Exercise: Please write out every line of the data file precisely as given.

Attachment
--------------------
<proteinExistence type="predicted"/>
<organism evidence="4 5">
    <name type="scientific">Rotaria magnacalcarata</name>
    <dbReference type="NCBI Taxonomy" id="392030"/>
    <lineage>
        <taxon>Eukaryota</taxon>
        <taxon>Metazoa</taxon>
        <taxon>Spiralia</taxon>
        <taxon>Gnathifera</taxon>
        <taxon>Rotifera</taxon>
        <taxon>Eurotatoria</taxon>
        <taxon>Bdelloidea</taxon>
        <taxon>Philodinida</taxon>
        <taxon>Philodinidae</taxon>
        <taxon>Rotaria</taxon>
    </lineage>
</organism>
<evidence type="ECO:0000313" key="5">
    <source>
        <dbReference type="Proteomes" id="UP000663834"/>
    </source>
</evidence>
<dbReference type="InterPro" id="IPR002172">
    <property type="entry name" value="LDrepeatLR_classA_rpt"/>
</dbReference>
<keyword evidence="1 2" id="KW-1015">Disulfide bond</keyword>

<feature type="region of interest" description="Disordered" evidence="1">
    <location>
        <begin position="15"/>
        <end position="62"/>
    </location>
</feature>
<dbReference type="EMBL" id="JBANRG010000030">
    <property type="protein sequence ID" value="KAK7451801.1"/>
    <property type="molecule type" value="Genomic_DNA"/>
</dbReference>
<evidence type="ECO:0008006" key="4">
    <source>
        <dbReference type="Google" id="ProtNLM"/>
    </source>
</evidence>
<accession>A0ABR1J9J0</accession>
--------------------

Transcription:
<proteinExistence type="predicted"/>
<organism evidence="4 5">
    <name type="scientific">Rotaria magnacalcarata</name>
    <dbReference type="NCBI Taxonomy" id="392030"/>
    <lineage>
        <taxon>Eukaryota</taxon>
        <taxon>Metazoa</taxon>
        <taxon>Spiralia</taxon>
        <taxon>Gnathifera</taxon>
        <taxon>Rotifera</taxon>
        <taxon>Eurotatoria</taxon>
        <taxon>Bdelloidea</taxon>
        <taxon>Philodinida</taxon>
        <taxon>Philodinidae</taxon>
        <taxon>Rotaria</taxon>
    </lineage>
</organism>
<evidence type="ECO:0000313" key="5">
    <source>
        <dbReference type="Proteomes" id="UP000663834"/>
    </source>
</evidence>
<dbReference type="InterPro" id="IPR002172">
    <property type="entry name" value="LDrepeatLR_classA_rpt"/>
</dbReference>
<keyword evidence="1 2" id="KW-1015">Disulfide bond</keyword>

<feature type="region of interest" description="Disordered" evidence="1">
    <location>
        <begin position="15"/>
        <end position="62"/>
    </location>
</feature>
<dbReference type="EMBL" id="JBANRG010000030">
    <property type="protein sequence ID" value="KAK7451801.1"/>
    <property type="molecule type" value="Genomic_DNA"/>
</dbReference>
<evidence type="ECO:0008006" key="4">
    <source>
        <dbReference type="Google" id="ProtNLM"/>
    </source>
</evidence>
<accession>A0ABR1J9J0</accession>